Men's Sports

Sports Docs Weekly Blitz: ACL tears

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If you are a competitive athlete, the phrase “ACL tear” can be devastating. But it does not have to mean the end of your career. Orthopedic sports medicine surgeons can reconstruct the knee, giving you an excellent chance to get back on the field or court, playing at your competitive level.

And the same holds true for the weekend warrior who sustains an ACL tear. They can have surgery and obtain a stable knee that allows return to desired sporting activities and regular daily activity. Today, we will discuss a less invasive technique for ACL reconstruction that can help facilitate a speedy and effective recovery, as everyone wants to “get their life back”as quickly and as safely as possible.

As my partners, Dr. Buck, Dr. Warme and I have discussed in previous SDWB articles, the Anterior Cruciate Ligament (ACL) is the main stabilizing ligament in the knee and can be torn during participation in sports, typically in a non-contact pivoting type of injury. This leads to a knee that can ‘give out’ and buckle during sporting activities, making for an unstable knee.

The ACL connects the femur to the tibia and is usually shredded when it is torn; thus it cannot be directly sewn back together (a repair), but must rather be rebuilt (a reconstruction).

A substance is needed for the reconstruction and there are basically 3 options:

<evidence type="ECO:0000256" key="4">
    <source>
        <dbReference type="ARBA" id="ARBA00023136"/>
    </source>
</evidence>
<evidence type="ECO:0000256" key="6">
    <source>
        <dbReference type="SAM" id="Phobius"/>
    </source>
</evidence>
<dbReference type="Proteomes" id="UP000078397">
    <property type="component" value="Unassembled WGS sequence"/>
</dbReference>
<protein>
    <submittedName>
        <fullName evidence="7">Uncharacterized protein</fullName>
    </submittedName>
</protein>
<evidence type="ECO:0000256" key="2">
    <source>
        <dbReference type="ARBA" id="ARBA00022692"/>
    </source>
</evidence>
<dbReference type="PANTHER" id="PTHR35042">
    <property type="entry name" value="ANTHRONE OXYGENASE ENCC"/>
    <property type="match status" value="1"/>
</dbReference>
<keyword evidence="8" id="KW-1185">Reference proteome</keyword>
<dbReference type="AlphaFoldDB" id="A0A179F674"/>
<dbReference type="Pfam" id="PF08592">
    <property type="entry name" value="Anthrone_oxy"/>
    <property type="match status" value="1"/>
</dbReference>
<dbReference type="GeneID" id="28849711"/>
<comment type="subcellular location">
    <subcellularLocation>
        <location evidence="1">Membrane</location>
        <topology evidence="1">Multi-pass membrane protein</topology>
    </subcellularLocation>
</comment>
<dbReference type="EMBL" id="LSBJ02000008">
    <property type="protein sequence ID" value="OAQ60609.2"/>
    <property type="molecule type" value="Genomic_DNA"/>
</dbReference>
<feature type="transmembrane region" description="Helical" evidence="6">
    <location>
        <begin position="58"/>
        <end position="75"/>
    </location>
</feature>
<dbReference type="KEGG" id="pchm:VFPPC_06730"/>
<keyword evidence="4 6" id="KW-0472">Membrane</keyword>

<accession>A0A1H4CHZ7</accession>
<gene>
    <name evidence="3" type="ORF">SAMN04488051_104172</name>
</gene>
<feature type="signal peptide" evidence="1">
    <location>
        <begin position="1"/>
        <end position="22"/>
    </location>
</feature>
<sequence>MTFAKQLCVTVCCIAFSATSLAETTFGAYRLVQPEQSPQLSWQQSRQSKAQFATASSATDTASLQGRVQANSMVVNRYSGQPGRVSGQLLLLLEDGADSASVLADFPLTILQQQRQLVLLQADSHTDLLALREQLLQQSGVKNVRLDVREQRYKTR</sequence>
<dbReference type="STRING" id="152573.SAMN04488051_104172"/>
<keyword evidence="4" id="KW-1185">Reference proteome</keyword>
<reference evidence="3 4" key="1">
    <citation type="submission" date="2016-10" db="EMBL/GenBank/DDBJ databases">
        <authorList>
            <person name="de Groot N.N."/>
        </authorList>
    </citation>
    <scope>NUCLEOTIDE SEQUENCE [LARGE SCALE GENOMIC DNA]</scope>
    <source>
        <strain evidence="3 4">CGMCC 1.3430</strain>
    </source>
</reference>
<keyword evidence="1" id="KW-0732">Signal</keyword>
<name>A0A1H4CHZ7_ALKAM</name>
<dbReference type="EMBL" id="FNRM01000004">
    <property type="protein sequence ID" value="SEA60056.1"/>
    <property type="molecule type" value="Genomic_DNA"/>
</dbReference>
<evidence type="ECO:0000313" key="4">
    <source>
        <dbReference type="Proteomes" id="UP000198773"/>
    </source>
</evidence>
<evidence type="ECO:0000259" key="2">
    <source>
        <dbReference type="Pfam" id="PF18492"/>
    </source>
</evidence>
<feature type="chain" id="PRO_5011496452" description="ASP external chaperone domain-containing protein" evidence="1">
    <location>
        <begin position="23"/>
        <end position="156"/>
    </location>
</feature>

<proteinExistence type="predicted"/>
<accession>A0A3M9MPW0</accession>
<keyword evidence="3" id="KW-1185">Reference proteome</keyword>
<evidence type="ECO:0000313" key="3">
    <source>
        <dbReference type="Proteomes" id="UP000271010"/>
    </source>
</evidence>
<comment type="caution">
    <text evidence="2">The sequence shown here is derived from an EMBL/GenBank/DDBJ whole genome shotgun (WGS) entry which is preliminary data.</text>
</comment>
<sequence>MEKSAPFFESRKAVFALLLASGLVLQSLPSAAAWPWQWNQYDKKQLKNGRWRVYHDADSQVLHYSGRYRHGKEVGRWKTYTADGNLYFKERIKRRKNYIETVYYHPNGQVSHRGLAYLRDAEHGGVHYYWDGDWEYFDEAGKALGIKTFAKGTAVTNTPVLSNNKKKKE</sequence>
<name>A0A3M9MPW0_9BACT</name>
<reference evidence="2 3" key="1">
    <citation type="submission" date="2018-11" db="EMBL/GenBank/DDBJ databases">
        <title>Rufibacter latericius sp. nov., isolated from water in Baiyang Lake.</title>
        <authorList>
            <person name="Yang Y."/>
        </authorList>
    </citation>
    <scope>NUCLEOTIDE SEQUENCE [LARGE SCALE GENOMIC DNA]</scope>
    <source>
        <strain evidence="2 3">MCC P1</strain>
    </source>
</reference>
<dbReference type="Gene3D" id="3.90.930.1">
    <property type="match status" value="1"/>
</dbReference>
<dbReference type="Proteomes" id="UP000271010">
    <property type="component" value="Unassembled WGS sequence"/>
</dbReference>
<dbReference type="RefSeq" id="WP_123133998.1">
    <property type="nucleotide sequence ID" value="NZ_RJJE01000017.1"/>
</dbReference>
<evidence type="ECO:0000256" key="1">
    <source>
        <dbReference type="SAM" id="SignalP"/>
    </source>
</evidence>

*** Patellar tendon autograft

*** Hamstrings tendon autograft

*** Allograft

(Autograft comes from the patient whereas allograft comes from a cadaver.)

Orthopedic studies indicate that patellar tendon and hamstring autograft have similar outcomes, but there are small differences in surgical technique that can influence post-operative rehabilitation.

Graft choice is important and most certainly should be discussed between the patient and the surgeon, understanding that every patient’s situation is different. But in general, the bigger the graft the better and the keys to a successful ACL reconstruction are to place a healthy and robust graft in the correct position and fixate it solidly so that early rehabilitation can be safely facilitated.

The ALL-INSIDE Graft-Link technique uses hamstring autograft, and presents some potential advantages to patients. It is minimally invasive and uses a single hamstring tendon (only the semitendinosus is used, whereas the usual hamstring autograft ACL also uses the gracilis tendon) which decreases morbidity and loss of hamstring strength postoperatively.

Bone sockets are used (rather than bone tunnels), which limits soft-tissue dissection and preserves bone and periosteum. These advantages can potentially decrease post-op pain and facilitate recovery and rehabilitation. The technique also is anatomic in that independent tibial and femoral sockets are prepared allowing unconstrained placement of the ACL graft. This can have potential advantages in trying to reproduce more normal kinematics of the knee.

The ST hamstring harvest involves a small incision just below and medial to the knee cap and then the tendon is cleaned and prepared by our physician Assistant (Kara Johnson, PA-C works with Dr Greenwald and Dr Buck, and Julie Fleener, PA-C works with Dr Warme). The tendon is quadrupled and sewn together and is then ready to place in the knee into the ACL sockets, which are drilled during the graft preparation.

See this instructive video for more details: All Inside ACL Reconstruction with Graft-Link

Hopefully you will never hear the phrase “ACL tear’ in the doctor’s office, but if you do, feel free to give us a call at 515-239-4475 and ask for the Orthopedic Sports Medicine surgeons that take care of the Cyclones!

Go State,

Thomas Greenwald, MD